N. Ireland Politics

Brexit: Martin McGuinness says all-Ireland forum could go ahead

Martin McGuinness Image copyright PA
Image caption Martin McGuinness said he does not think "anybody should have a veto on a good idea"

A proposed cross-border forum on all-Ireland issues in the wake of the UK's decision to leave the EU could go ahead despite not having DUP support, Martin McGuinness says.

The Irish government suggested the formation of the group last week.

But on Monday, DUP leader Arlene Foster said she had not been consulted over it and it appeared it would not go ahead.

But Mr McGuinness has said he does not think "anybody should have a veto on a good idea".

Implications

The Irish government government said it proposed the forum to enable groups to work on areas of mutual interest, such as trade, investment and health.

The UK's decision to leave the EU dominated a meeting of the North South Ministerial Council on Monday attended by Arlene Foster and Martin McGuinness.

Image copyright PA
Image caption Arlene Foster said she had not been consulted over Enda Kenny's suggestion of an all-Ireland forum

Mrs Foster said the forum was not on the agenda.

Elements

Instead, she said existing cross-border bodies would be used to work out the implications on the island of Ireland of a UK withdrawal from the EU.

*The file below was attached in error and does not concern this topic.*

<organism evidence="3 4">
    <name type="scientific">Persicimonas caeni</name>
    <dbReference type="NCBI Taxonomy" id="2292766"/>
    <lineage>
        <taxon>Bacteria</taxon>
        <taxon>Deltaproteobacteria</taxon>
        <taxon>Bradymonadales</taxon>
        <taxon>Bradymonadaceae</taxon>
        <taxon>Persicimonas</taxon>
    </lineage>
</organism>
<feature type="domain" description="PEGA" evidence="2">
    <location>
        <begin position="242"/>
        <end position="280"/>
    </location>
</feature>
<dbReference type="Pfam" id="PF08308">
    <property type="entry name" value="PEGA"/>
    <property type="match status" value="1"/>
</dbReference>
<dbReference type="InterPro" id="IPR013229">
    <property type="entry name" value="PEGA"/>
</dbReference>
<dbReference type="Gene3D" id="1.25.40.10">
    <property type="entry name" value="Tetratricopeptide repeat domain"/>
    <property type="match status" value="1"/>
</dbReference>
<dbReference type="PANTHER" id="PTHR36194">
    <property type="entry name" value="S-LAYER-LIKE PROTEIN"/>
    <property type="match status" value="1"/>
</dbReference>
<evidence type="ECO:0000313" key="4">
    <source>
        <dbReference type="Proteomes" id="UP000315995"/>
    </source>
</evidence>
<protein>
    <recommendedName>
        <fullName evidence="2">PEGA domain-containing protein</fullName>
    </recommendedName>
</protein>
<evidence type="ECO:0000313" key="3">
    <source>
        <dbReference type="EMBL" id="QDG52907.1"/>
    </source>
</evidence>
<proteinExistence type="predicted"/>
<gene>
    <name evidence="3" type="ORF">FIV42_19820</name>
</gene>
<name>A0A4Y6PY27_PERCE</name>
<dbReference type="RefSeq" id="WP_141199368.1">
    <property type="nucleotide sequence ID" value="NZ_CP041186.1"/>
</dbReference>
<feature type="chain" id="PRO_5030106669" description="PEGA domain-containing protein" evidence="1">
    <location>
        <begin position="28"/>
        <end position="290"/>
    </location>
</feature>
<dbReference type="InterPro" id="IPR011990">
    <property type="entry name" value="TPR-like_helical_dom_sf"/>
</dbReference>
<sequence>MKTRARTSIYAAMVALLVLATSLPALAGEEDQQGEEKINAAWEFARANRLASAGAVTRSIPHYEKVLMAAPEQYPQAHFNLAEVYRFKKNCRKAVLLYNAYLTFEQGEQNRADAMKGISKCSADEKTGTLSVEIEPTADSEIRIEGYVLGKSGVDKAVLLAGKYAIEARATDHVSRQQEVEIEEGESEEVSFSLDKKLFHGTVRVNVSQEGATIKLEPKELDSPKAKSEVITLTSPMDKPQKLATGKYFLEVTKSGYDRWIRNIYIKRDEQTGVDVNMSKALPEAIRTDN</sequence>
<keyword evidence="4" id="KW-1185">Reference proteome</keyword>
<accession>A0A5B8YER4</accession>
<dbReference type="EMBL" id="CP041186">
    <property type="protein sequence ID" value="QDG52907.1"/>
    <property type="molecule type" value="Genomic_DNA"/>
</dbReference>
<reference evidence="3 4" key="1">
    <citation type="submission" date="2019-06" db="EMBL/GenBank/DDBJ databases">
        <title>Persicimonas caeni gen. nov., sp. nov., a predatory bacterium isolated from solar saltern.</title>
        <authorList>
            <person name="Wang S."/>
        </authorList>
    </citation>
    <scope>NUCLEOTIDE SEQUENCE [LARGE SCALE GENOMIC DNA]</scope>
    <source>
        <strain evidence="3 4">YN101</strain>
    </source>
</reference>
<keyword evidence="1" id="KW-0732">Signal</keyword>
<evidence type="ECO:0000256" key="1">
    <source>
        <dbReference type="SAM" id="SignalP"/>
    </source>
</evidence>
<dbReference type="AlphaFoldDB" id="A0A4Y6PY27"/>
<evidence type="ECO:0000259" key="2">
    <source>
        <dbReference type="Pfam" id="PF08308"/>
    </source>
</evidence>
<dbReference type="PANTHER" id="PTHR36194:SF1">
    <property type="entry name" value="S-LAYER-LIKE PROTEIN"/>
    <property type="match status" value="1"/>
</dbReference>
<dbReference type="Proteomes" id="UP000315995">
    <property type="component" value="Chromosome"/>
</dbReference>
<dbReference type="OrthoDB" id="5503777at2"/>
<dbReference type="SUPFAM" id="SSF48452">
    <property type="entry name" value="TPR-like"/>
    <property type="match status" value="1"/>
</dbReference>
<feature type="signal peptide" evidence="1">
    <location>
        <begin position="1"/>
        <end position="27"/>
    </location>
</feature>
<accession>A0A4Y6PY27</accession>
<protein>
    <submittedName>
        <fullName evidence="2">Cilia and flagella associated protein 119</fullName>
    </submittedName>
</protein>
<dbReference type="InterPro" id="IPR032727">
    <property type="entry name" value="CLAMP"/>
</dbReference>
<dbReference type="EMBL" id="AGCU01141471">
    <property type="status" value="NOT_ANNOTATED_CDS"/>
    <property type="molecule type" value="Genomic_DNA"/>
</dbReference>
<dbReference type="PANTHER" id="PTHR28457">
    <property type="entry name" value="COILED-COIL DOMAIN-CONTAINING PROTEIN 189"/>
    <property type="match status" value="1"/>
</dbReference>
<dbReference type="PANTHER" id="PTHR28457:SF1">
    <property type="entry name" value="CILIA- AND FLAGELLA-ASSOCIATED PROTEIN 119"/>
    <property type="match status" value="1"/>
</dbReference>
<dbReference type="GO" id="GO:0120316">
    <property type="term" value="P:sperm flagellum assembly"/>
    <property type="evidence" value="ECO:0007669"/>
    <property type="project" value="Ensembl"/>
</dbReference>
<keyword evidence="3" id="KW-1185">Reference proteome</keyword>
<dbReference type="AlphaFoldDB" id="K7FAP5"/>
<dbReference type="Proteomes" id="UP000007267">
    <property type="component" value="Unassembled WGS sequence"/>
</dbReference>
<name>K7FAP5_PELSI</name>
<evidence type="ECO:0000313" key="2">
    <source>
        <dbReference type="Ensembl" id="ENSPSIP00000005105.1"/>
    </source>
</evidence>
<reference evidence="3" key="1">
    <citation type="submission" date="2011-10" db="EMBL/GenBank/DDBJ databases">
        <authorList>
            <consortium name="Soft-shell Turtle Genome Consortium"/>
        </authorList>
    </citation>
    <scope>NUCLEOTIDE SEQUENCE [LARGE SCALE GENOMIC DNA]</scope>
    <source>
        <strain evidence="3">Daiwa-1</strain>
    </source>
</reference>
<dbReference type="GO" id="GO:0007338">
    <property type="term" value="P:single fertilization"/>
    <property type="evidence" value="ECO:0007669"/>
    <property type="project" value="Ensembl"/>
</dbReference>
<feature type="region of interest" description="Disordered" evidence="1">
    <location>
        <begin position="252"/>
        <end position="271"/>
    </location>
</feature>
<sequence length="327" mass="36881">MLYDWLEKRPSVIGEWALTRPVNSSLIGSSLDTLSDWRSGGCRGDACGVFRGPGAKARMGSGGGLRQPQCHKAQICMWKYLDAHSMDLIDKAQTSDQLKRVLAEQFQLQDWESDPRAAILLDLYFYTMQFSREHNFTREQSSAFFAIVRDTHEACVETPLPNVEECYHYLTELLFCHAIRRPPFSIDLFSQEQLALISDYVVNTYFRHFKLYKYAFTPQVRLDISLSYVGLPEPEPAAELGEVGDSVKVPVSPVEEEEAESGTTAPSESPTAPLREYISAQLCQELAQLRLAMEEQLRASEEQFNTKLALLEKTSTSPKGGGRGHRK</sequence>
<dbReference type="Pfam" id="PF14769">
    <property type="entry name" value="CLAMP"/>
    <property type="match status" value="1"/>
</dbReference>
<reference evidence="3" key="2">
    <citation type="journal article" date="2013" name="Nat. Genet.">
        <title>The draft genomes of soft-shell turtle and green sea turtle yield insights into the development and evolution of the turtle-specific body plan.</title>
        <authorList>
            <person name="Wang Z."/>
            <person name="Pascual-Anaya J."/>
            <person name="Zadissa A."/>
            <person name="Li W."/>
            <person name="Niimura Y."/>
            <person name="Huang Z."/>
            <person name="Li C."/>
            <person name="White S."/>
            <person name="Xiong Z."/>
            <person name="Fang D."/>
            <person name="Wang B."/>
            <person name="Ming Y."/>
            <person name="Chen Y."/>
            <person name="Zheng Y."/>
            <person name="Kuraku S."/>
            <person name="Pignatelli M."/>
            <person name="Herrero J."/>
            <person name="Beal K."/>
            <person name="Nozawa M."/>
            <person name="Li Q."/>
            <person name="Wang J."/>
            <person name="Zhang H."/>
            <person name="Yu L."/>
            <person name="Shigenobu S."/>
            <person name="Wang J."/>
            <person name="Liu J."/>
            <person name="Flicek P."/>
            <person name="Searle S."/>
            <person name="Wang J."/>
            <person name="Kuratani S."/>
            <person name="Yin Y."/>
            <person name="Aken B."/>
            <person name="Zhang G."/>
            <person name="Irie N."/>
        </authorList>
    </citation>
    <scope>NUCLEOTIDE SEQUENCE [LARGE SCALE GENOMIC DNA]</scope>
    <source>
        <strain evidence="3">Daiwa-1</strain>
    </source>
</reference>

On Tuesday, Mr McGuinness said indications from "very senior civil servants within the [Irish] government" were that Taoiseach (Irish prime minister) Enda Kenny would go ahead with the plan.

"I spoke to the taoiseach before the meeting of the North South Ministerial Council - he wasn't putting it as an item on the agenda but he stated very clearly to me that he still believed that it would be a very useful thing to do," he said.

"I wouldn't be too exercised about the fact that there will be political elements who wouldn't be interested in attending.

"The DUP will undoubtedly through different methodologies have their say in relation to all of it."

Audit

He said he believed the idea of a forum would "get widespread support from most within the political process".

Government ministers from Northern Ireland and the Republic drew up a list on Monday of priority areas they intend to work on to limit any potential damage of Brexit.

Among the points was an agreement to conduct a "full audit" to "identify the possible impacts, risks, opportunities and contingencies" that the island could face.

And the two finance ministers will "consider the issue of securing" further funding for regional development from the EU.

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